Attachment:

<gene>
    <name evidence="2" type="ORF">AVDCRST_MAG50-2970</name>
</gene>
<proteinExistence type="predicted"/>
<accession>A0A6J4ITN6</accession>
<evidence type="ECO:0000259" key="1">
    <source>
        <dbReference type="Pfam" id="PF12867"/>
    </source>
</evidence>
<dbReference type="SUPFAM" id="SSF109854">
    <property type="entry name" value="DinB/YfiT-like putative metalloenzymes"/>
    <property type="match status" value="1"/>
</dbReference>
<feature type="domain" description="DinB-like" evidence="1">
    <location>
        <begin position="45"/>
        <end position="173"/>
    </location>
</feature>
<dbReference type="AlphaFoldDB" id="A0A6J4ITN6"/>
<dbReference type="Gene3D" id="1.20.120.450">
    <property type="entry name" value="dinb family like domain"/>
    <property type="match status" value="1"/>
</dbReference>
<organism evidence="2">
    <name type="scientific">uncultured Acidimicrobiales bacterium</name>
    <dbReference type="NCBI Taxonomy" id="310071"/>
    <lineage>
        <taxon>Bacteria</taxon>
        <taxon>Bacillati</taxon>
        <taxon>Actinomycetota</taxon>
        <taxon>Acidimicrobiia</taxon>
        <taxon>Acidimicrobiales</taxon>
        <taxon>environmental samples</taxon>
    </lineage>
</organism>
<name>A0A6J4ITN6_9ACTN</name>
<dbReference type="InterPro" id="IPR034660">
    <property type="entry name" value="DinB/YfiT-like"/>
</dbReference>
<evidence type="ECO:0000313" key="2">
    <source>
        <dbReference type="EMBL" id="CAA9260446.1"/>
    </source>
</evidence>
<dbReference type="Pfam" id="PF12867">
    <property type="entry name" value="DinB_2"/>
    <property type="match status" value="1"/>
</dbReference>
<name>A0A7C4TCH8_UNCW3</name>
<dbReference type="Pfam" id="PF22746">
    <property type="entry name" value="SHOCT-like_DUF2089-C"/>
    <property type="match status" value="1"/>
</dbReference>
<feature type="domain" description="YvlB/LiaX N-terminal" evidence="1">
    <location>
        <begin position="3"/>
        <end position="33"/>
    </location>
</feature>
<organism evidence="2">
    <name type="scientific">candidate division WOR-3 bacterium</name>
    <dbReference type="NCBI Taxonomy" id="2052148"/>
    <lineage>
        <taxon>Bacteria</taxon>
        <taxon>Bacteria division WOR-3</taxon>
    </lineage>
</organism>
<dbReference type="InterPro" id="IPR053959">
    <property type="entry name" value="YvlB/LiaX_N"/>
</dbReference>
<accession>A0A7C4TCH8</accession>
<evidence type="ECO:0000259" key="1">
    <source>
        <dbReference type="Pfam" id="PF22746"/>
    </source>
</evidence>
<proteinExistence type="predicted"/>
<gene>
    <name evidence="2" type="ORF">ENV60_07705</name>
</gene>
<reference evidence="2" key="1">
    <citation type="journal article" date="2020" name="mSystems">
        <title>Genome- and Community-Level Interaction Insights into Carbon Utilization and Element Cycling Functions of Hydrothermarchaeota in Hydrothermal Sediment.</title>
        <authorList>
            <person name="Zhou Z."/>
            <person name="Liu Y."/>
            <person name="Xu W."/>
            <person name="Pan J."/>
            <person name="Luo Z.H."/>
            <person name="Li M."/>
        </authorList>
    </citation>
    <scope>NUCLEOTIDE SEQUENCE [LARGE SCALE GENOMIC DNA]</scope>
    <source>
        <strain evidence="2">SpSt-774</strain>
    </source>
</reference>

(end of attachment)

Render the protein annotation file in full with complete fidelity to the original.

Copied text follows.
<gene>
    <name evidence="2" type="ORF">AVDCRST_MAG50-2970</name>
</gene>
<proteinExistence type="predicted"/>
<accession>A0A6J4ITN6</accession>
<evidence type="ECO:0000259" key="1">
    <source>
        <dbReference type="Pfam" id="PF12867"/>
    </source>
</evidence>
<dbReference type="SUPFAM" id="SSF109854">
    <property type="entry name" value="DinB/YfiT-like putative metalloenzymes"/>
    <property type="match status" value="1"/>
</dbReference>
<feature type="domain" description="DinB-like" evidence="1">
    <location>
        <begin position="45"/>
        <end position="173"/>
    </location>
</feature>
<dbReference type="AlphaFoldDB" id="A0A6J4ITN6"/>
<dbReference type="Gene3D" id="1.20.120.450">
    <property type="entry name" value="dinb family like domain"/>
    <property type="match status" value="1"/>
</dbReference>
<organism evidence="2">
    <name type="scientific">uncultured Acidimicrobiales bacterium</name>
    <dbReference type="NCBI Taxonomy" id="310071"/>
    <lineage>
        <taxon>Bacteria</taxon>
        <taxon>Bacillati</taxon>
        <taxon>Actinomycetota</taxon>
        <taxon>Acidimicrobiia</taxon>
        <taxon>Acidimicrobiales</taxon>
        <taxon>environmental samples</taxon>
    </lineage>
</organism>
<name>A0A6J4ITN6_9ACTN</name>
<dbReference type="InterPro" id="IPR034660">
    <property type="entry name" value="DinB/YfiT-like"/>
</dbReference>
<evidence type="ECO:0000313" key="2">
    <source>
        <dbReference type="EMBL" id="CAA9260446.1"/>
    </source>
</evidence>
<dbReference type="Pfam" id="PF12867">
    <property type="entry name" value="DinB_2"/>
    <property type="match status" value="1"/>
</dbReference>
<name>A0A7C4TCH8_UNCW3</name>
<dbReference type="Pfam" id="PF22746">
    <property type="entry name" value="SHOCT-like_DUF2089-C"/>
    <property type="match status" value="1"/>
</dbReference>
<feature type="domain" description="YvlB/LiaX N-terminal" evidence="1">
    <location>
        <begin position="3"/>
        <end position="33"/>
    </location>
</feature>
<organism evidence="2">
    <name type="scientific">candidate division WOR-3 bacterium</name>
    <dbReference type="NCBI Taxonomy" id="2052148"/>
    <lineage>
        <taxon>Bacteria</taxon>
        <taxon>Bacteria division WOR-3</taxon>
    </lineage>
</organism>
<dbReference type="InterPro" id="IPR053959">
    <property type="entry name" value="YvlB/LiaX_N"/>
</dbReference>
<accession>A0A7C4TCH8</accession>
<evidence type="ECO:0000259" key="1">
    <source>
        <dbReference type="Pfam" id="PF22746"/>
    </source>
</evidence>
<proteinExistence type="predicted"/>
<gene>
    <name evidence="2" type="ORF">ENV60_07705</name>
</gene>
<reference evidence="2" key="1">
    <citation type="journal article" date="2020" name="mSystems">
        <title>Genome- and Community-Level Interaction Insights into Carbon Utilization and Element Cycling Functions of Hydrothermarchaeota in Hydrothermal Sediment.</title>
        <authorList>
            <person name="Zhou Z."/>
            <person name="Liu Y."/>
            <person name="Xu W."/>
            <person name="Pan J."/>
            <person name="Luo Z.H."/>
            <person name="Li M."/>
        </authorList>
    </citation>
    <scope>NUCLEOTIDE SEQUENCE [LARGE SCALE GENOMIC DNA]</scope>
    <source>
        <strain evidence="2">SpSt-774</strain>
    </source>
</reference>